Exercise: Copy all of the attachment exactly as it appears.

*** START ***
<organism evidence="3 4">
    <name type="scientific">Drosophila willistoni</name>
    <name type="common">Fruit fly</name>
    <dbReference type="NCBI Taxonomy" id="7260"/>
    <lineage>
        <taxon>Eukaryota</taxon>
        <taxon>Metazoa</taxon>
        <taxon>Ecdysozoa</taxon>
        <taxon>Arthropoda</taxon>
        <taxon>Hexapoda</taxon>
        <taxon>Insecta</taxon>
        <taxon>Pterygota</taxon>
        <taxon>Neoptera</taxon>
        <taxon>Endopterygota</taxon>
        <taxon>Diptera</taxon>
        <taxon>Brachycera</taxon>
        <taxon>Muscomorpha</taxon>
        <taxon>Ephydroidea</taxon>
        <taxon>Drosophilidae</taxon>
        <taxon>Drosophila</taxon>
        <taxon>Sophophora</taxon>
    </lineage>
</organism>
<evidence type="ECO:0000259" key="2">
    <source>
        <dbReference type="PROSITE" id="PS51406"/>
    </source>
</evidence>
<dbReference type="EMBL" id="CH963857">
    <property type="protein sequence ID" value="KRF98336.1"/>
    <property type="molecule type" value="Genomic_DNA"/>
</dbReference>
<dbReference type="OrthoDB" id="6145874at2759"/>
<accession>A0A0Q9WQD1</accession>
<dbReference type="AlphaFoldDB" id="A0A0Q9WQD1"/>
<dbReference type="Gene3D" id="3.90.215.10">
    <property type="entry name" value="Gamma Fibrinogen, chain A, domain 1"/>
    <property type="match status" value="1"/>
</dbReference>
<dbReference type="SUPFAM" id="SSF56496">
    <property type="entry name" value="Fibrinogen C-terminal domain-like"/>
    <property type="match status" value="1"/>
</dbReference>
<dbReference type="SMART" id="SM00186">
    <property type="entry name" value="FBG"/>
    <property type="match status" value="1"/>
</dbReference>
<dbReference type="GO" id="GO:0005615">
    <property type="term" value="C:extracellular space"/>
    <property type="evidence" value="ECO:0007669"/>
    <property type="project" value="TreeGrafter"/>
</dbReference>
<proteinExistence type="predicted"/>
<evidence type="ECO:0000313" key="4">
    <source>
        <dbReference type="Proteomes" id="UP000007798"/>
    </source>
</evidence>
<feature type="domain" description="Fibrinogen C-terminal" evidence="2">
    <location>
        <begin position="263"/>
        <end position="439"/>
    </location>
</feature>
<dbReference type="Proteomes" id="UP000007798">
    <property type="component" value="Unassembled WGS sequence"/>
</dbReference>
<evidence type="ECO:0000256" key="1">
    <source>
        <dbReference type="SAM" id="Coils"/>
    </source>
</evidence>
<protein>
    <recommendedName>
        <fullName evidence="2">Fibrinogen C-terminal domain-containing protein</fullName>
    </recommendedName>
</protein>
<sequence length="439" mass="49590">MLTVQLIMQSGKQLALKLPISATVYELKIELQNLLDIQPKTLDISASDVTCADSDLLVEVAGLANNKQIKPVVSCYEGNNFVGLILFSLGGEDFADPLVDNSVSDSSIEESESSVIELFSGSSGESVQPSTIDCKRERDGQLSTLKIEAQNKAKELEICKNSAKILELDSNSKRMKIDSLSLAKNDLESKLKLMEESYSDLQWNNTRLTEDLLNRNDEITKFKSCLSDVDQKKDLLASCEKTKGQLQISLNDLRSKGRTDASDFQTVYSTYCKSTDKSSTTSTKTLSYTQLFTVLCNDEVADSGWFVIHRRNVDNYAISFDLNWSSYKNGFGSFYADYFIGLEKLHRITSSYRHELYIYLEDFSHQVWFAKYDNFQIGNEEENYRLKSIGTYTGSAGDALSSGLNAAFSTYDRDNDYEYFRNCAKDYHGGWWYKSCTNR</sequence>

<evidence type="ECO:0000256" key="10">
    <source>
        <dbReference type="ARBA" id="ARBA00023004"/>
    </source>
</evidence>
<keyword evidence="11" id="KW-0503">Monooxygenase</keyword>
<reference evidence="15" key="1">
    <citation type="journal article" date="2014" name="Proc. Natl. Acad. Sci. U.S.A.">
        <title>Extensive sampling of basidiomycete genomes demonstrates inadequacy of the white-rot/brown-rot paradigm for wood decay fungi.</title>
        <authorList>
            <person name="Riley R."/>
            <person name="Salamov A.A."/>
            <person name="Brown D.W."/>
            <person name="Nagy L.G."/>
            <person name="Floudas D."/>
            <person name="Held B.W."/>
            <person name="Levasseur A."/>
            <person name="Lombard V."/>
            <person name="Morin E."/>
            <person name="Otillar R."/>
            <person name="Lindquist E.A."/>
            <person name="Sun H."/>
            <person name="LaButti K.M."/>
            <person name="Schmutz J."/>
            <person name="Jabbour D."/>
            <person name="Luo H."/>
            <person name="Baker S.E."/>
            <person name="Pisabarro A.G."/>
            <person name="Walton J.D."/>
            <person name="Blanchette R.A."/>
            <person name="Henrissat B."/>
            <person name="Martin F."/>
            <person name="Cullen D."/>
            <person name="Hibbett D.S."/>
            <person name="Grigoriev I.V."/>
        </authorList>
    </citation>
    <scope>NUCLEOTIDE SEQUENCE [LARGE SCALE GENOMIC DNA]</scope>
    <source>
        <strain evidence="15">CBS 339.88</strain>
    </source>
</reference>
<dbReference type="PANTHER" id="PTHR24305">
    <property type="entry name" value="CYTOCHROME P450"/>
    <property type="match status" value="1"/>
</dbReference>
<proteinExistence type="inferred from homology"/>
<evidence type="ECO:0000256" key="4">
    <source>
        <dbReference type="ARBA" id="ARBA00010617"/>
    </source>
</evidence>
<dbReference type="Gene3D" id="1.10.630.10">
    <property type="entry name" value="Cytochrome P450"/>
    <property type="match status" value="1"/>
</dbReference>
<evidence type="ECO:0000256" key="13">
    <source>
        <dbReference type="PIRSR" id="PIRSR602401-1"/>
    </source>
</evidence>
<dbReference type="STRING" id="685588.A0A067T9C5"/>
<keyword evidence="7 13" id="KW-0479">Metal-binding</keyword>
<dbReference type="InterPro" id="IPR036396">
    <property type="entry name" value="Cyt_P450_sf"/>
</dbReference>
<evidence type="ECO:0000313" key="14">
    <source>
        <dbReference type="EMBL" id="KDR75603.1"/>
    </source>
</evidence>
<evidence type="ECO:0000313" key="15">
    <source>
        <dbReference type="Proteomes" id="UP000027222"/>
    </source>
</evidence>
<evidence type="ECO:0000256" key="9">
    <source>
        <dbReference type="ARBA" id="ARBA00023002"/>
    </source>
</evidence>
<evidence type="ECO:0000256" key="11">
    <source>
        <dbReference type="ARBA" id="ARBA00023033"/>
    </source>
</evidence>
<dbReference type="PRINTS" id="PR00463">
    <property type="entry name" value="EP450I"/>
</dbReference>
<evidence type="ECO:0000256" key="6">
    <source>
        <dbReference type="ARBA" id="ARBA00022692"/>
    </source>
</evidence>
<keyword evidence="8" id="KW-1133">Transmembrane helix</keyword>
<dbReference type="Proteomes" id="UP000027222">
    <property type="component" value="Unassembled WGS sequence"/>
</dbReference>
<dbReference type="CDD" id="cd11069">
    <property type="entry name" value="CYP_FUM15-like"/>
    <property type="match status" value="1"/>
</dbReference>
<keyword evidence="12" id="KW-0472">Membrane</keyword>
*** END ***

<organism evidence="3 4">
    <name type="scientific">Drosophila willistoni</name>
    <name type="common">Fruit fly</name>
    <dbReference type="NCBI Taxonomy" id="7260"/>
    <lineage>
        <taxon>Eukaryota</taxon>
        <taxon>Metazoa</taxon>
        <taxon>Ecdysozoa</taxon>
        <taxon>Arthropoda</taxon>
        <taxon>Hexapoda</taxon>
        <taxon>Insecta</taxon>
        <taxon>Pterygota</taxon>
        <taxon>Neoptera</taxon>
        <taxon>Endopterygota</taxon>
        <taxon>Diptera</taxon>
        <taxon>Brachycera</taxon>
        <taxon>Muscomorpha</taxon>
        <taxon>Ephydroidea</taxon>
        <taxon>Drosophilidae</taxon>
        <taxon>Drosophila</taxon>
        <taxon>Sophophora</taxon>
    </lineage>
</organism>
<evidence type="ECO:0000259" key="2">
    <source>
        <dbReference type="PROSITE" id="PS51406"/>
    </source>
</evidence>
<dbReference type="EMBL" id="CH963857">
    <property type="protein sequence ID" value="KRF98336.1"/>
    <property type="molecule type" value="Genomic_DNA"/>
</dbReference>
<dbReference type="OrthoDB" id="6145874at2759"/>
<accession>A0A0Q9WQD1</accession>
<dbReference type="AlphaFoldDB" id="A0A0Q9WQD1"/>
<dbReference type="Gene3D" id="3.90.215.10">
    <property type="entry name" value="Gamma Fibrinogen, chain A, domain 1"/>
    <property type="match status" value="1"/>
</dbReference>
<dbReference type="SUPFAM" id="SSF56496">
    <property type="entry name" value="Fibrinogen C-terminal domain-like"/>
    <property type="match status" value="1"/>
</dbReference>
<dbReference type="SMART" id="SM00186">
    <property type="entry name" value="FBG"/>
    <property type="match status" value="1"/>
</dbReference>
<dbReference type="GO" id="GO:0005615">
    <property type="term" value="C:extracellular space"/>
    <property type="evidence" value="ECO:0007669"/>
    <property type="project" value="TreeGrafter"/>
</dbReference>
<proteinExistence type="predicted"/>
<evidence type="ECO:0000313" key="4">
    <source>
        <dbReference type="Proteomes" id="UP000007798"/>
    </source>
</evidence>
<feature type="domain" description="Fibrinogen C-terminal" evidence="2">
    <location>
        <begin position="263"/>
        <end position="439"/>
    </location>
</feature>
<dbReference type="Proteomes" id="UP000007798">
    <property type="component" value="Unassembled WGS sequence"/>
</dbReference>
<evidence type="ECO:0000256" key="1">
    <source>
        <dbReference type="SAM" id="Coils"/>
    </source>
</evidence>
<protein>
    <recommendedName>
        <fullName evidence="2">Fibrinogen C-terminal domain-containing protein</fullName>
    </recommendedName>
</protein>
<sequence length="439" mass="49590">MLTVQLIMQSGKQLALKLPISATVYELKIELQNLLDIQPKTLDISASDVTCADSDLLVEVAGLANNKQIKPVVSCYEGNNFVGLILFSLGGEDFADPLVDNSVSDSSIEESESSVIELFSGSSGESVQPSTIDCKRERDGQLSTLKIEAQNKAKELEICKNSAKILELDSNSKRMKIDSLSLAKNDLESKLKLMEESYSDLQWNNTRLTEDLLNRNDEITKFKSCLSDVDQKKDLLASCEKTKGQLQISLNDLRSKGRTDASDFQTVYSTYCKSTDKSSTTSTKTLSYTQLFTVLCNDEVADSGWFVIHRRNVDNYAISFDLNWSSYKNGFGSFYADYFIGLEKLHRITSSYRHELYIYLEDFSHQVWFAKYDNFQIGNEEENYRLKSIGTYTGSAGDALSSGLNAAFSTYDRDNDYEYFRNCAKDYHGGWWYKSCTNR</sequence>

<evidence type="ECO:0000256" key="10">
    <source>
        <dbReference type="ARBA" id="ARBA00023004"/>
    </source>
</evidence>
<keyword evidence="11" id="KW-0503">Monooxygenase</keyword>
<reference evidence="15" key="1">
    <citation type="journal article" date="2014" name="Proc. Natl. Acad. Sci. U.S.A.">
        <title>Extensive sampling of basidiomycete genomes demonstrates inadequacy of the white-rot/brown-rot paradigm for wood decay fungi.</title>
        <authorList>
            <person name="Riley R."/>
            <person name="Salamov A.A."/>
            <person name="Brown D.W."/>
            <person name="Nagy L.G."/>
            <person name="Floudas D."/>
            <person name="Held B.W."/>
            <person name="Levasseur A."/>
            <person name="Lombard V."/>
            <person name="Morin E."/>
            <person name="Otillar R."/>
            <person name="Lindquist E.A."/>
            <person name="Sun H."/>
            <person name="LaButti K.M."/>
            <person name="Schmutz J."/>
            <person name="Jabbour D."/>
            <person name="Luo H."/>
            <person name="Baker S.E."/>
            <person name="Pisabarro A.G."/>
            <person name="Walton J.D."/>
            <person name="Blanchette R.A."/>
            <person name="Henrissat B."/>
            <person name="Martin F."/>
            <person name="Cullen D."/>
            <person name="Hibbett D.S."/>
            <person name="Grigoriev I.V."/>
        </authorList>
    </citation>
    <scope>NUCLEOTIDE SEQUENCE [LARGE SCALE GENOMIC DNA]</scope>
    <source>
        <strain evidence="15">CBS 339.88</strain>
    </source>
</reference>
<dbReference type="PANTHER" id="PTHR24305">
    <property type="entry name" value="CYTOCHROME P450"/>
    <property type="match status" value="1"/>
</dbReference>
<proteinExistence type="inferred from homology"/>
<evidence type="ECO:0000256" key="4">
    <source>
        <dbReference type="ARBA" id="ARBA00010617"/>
    </source>
</evidence>
<dbReference type="Gene3D" id="1.10.630.10">
    <property type="entry name" value="Cytochrome P450"/>
    <property type="match status" value="1"/>
</dbReference>
<evidence type="ECO:0000256" key="13">
    <source>
        <dbReference type="PIRSR" id="PIRSR602401-1"/>
    </source>
</evidence>
<dbReference type="STRING" id="685588.A0A067T9C5"/>
<keyword evidence="7 13" id="KW-0479">Metal-binding</keyword>
<dbReference type="InterPro" id="IPR036396">
    <property type="entry name" value="Cyt_P450_sf"/>
</dbReference>
<evidence type="ECO:0000313" key="14">
    <source>
        <dbReference type="EMBL" id="KDR75603.1"/>
    </source>
</evidence>
<evidence type="ECO:0000313" key="15">
    <source>
        <dbReference type="Proteomes" id="UP000027222"/>
    </source>
</evidence>
<evidence type="ECO:0000256" key="9">
    <source>
        <dbReference type="ARBA" id="ARBA00023002"/>
    </source>
</evidence>
<evidence type="ECO:0000256" key="11">
    <source>
        <dbReference type="ARBA" id="ARBA00023033"/>
    </source>
</evidence>
<dbReference type="PRINTS" id="PR00463">
    <property type="entry name" value="EP450I"/>
</dbReference>
<evidence type="ECO:0000256" key="6">
    <source>
        <dbReference type="ARBA" id="ARBA00022692"/>
    </source>
</evidence>
<keyword evidence="8" id="KW-1133">Transmembrane helix</keyword>
<dbReference type="Proteomes" id="UP000027222">
    <property type="component" value="Unassembled WGS sequence"/>
</dbReference>
<dbReference type="CDD" id="cd11069">
    <property type="entry name" value="CYP_FUM15-like"/>
    <property type="match status" value="1"/>
</dbReference>
<keyword evidence="12" id="KW-0472">Membrane</keyword>